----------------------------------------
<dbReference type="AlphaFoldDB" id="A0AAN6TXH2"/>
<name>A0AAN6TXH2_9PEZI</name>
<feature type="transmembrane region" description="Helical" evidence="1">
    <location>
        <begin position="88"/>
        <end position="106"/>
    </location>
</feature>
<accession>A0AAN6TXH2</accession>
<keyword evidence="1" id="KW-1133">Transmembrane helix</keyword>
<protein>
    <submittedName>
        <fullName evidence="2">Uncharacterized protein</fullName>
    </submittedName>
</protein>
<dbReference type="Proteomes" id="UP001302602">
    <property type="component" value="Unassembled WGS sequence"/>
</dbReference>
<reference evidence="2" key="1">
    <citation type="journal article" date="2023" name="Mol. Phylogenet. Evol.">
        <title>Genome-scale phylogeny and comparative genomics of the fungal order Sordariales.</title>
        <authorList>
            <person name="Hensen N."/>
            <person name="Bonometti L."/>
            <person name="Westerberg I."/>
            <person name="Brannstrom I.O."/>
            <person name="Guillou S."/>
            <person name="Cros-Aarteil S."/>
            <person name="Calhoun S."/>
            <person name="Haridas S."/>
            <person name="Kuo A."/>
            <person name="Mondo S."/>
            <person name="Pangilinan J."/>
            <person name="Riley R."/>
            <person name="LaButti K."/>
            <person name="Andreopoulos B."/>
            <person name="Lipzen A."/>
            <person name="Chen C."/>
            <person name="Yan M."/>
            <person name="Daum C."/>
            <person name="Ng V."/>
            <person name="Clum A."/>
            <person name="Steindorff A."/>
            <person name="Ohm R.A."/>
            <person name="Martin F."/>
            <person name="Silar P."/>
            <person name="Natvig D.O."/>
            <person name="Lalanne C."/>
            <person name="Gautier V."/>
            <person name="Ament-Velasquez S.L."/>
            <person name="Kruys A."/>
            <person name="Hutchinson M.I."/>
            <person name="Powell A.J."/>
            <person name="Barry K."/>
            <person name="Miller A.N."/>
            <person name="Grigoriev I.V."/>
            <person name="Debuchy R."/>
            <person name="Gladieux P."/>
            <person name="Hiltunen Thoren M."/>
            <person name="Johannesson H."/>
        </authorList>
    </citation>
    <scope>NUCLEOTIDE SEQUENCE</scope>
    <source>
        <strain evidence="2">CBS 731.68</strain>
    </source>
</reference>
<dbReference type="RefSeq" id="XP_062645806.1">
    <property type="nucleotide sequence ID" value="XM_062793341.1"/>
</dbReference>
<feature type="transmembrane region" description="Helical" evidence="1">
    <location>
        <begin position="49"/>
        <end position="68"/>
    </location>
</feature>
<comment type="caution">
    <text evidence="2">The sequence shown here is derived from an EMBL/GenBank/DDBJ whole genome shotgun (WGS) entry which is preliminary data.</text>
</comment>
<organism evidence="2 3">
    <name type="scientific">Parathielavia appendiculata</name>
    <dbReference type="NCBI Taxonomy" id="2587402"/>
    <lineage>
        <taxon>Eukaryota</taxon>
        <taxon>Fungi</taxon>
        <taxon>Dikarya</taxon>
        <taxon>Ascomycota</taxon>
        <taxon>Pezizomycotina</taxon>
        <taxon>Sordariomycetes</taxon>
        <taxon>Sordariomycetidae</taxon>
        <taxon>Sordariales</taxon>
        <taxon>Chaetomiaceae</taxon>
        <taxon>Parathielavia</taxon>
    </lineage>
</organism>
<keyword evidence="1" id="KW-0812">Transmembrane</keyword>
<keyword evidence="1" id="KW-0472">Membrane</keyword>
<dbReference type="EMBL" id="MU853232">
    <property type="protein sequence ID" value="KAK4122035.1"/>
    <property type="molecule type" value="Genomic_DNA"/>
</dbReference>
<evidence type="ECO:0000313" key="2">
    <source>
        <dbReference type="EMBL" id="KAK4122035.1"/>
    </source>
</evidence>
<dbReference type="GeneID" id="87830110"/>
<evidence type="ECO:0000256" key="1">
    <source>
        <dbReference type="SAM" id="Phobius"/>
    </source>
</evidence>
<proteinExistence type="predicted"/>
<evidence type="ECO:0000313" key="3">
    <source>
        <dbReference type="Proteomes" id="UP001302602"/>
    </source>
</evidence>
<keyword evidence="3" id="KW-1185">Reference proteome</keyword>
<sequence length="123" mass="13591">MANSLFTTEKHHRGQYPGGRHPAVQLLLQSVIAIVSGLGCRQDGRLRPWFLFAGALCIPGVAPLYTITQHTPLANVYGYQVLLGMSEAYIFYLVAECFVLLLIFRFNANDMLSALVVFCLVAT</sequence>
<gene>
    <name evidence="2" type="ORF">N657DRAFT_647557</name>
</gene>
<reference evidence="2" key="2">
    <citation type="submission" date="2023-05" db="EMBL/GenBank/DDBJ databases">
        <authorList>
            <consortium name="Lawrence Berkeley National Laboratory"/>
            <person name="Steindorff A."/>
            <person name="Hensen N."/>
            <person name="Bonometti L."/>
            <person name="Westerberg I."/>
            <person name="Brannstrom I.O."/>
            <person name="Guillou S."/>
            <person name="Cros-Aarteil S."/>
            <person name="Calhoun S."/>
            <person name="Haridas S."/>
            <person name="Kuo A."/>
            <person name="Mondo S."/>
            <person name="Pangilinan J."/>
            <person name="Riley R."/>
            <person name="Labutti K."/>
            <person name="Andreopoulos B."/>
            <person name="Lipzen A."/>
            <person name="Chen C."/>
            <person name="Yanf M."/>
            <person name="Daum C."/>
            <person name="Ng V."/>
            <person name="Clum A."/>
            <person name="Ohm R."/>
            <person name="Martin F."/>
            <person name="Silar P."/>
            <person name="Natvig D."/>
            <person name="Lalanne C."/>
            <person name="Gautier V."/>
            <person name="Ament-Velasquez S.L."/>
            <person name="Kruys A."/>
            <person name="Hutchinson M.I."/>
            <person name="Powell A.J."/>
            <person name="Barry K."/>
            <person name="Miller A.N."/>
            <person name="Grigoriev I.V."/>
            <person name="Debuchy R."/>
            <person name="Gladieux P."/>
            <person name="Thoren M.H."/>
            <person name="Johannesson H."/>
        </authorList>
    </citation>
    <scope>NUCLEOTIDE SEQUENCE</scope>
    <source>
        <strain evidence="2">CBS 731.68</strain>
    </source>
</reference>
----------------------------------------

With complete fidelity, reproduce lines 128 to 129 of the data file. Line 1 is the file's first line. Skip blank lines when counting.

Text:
            <person name="Steindorff A."/>
            <person name="Hensen N."/>